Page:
85. Transcript of a Telephone Conversation Between the Soviet Ambassador (Dobrynin) and the President’s Assistant for National Security Affairs (Kissinger)1

D: I have just received a telegram from Moscow and they have asked me rather urgently to come to Moscow for consultations—tomorrow or the day after. I’m checking now on what kind of planes can go. In this case [there will be a meeting on Monday].2

K: I just spent three hours with the President.3

D: Maybe you could give me it in writing.

K: I can’t discuss it on a call.

D: Maybe the points the same way as I gave them to you, through Mr. Young I could get them.

K: Can you put it off as late as Saturday?4 I am coming east tomorrow.

D: Tomorrow evening?

K: Yes, but I’m doing something in the evening which I cannot change. But I could see you first thing on Saturday morning.

D: I have to check on planes. My impression is there are none on Saturday.

K: When will you be back?

D: I don’t know—no specifics. Couldn’t you just give ideas in this kind of paper?

K: It’s not technically very easy from here. By the time I got it written …

D: I believe it very important.

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K: I believe it important too and I have a number of very concrete propositions to make to you.

D: Tomorrow not possible?

K: No.

D: American plane leaves at 7:00 from New York. Latest I could leave maybe 4:00 from Washington.

K: In other words, you are definitely leaving tomorrow?

D: As of now the only plane leaving is tomorrow.

K: Can’t you go by London or Paris?

D: It is difficult.

K: You are the best judge of that and you know what your instructions are and I don’t. But I personally believe … I am a little reluctant to put it in writing because it depends on a number of explanations. But I wanted to make very concrete proposal on how to proceed on the subject you made yesterday and another concrete proposal in another area. If our relationships are going to be part of your conversation, this will be not at all unuseful. But if I put it in writing it will have to be very carefully drafted because you will study every word of it.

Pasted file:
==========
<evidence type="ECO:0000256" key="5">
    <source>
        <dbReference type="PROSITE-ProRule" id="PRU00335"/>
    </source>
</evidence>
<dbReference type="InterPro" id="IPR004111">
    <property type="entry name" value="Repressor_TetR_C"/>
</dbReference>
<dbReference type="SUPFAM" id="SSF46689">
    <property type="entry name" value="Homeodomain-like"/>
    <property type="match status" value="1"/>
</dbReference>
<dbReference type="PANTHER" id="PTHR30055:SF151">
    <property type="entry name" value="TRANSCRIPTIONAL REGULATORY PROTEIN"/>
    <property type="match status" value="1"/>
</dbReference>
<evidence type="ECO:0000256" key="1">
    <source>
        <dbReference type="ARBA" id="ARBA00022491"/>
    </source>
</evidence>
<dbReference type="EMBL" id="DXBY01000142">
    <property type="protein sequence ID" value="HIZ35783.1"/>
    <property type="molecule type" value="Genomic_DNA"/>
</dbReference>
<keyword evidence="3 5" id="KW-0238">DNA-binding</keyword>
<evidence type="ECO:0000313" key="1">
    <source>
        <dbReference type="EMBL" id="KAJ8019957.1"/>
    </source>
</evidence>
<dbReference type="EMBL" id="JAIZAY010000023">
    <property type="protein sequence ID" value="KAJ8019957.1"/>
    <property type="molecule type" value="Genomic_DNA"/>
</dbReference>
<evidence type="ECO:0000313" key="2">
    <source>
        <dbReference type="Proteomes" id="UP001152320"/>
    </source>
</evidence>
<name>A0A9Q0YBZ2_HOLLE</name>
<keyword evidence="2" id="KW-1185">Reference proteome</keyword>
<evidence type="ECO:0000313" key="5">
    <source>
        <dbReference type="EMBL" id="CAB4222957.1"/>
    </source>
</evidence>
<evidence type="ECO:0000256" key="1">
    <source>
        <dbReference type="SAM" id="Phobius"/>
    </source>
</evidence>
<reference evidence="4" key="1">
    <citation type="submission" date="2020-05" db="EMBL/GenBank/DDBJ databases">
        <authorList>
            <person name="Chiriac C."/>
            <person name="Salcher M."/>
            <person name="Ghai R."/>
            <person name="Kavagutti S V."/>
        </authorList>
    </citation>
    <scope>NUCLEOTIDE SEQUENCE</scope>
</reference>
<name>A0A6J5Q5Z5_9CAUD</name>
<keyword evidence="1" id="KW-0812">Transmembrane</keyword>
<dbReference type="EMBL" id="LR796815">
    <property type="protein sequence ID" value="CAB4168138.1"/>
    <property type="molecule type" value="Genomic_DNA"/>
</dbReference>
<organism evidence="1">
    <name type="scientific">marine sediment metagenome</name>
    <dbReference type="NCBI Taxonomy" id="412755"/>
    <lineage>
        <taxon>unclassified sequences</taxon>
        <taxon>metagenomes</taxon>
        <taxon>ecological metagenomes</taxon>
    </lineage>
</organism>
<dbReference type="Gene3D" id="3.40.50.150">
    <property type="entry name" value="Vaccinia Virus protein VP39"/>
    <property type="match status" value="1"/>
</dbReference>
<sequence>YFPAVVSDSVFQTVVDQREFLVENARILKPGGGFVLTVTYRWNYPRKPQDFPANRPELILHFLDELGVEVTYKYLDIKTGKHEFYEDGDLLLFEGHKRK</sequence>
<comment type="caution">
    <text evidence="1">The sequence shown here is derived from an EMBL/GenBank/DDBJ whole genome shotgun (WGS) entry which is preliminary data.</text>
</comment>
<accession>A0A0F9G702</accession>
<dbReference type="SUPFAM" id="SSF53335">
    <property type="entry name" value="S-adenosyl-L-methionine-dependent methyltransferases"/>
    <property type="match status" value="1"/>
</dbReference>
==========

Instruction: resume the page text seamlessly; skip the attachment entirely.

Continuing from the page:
D: I know our relationship will be part of the conversation.

K: I consider this conversation to be in the spirit of what we discussed on putting something into this channel.

D: So you think it would be worthwhile.

K: You will have to be the judge of that. This shows in at least two of the three points concrete steps and possible in the third. So if we could have an hour together on Saturday morning it would be quite useful.

D: I am sure this will be one of the subjects. In general what to do in the next few months.

K: In that case, you will want to wait for our discussion.

D: I will give you a call tomorrow.

K: Okay, I will arrive about 4:00, so I could see you about 6:00 or

I could see you on Saturday morning.

D: If I am staying Saturday morning I understand. Tomorrow morning I will call you. You will still be there?

K: No, I am leaving at 8:00 my time. What time will you know?

D: Around 10:00 this time.

K: I will leave my house at 10:30 your time.

D: By then I will know.

K: Okay, you call me any time from 9:30 Washington time on.

D: All right. I will call you tomorrow morning.

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K: And my own judgment is that this could be one of the more important conversations we have had.

D: All right. I will call you tomorrow morning.5

  1. Source: National Archives, Nixon Presidential Materials, Henry Kissinger Telephone Conversation Transcripts, Box 27, Dobrynin File. No classification marking. Dobrynin was in Washington; Kissinger was in San Clemente. All brackets are in the original.
  2. January 11.
  3. According to his Record of Schedule, Kissinger met the President from 10:10 to 11:55 a.m. (Library of Congress, Manuscript Division, Kissinger Papers, Box 438, Miscellany, 1968–76) No record of the meeting has been found. As Kissinger later recalled (although he did not date the conversation): “I recommended to Nixon that we return a positive reply which would insist on Soviet guarantees of access and a clearly defined legal status for West Berlin. And I proposed linking the Berlin negotiations to progress in SALT; SALT, in turn, we would make depend on Soviet willingness to freeze its offensive buildup. Nixon approved.” (Kissinger, White House Years, p. 802)
  4. January 9.
  5. Kissinger called Dobrynin back at 1:35 p.m. on January 7 and remarked: “I wanted to mention one thing on a semi-personal basis. I think it would be very hard to be understood by the President if you were pulled out in light of the communication of yesterday without waiting for an answer.” Dobrynin replied: “I understand and will check with Moscow.” (National Archives, Nixon Presidential Materials, Henry Kissinger Telephone Conversation Transcripts, Box 27, Dobrynin File)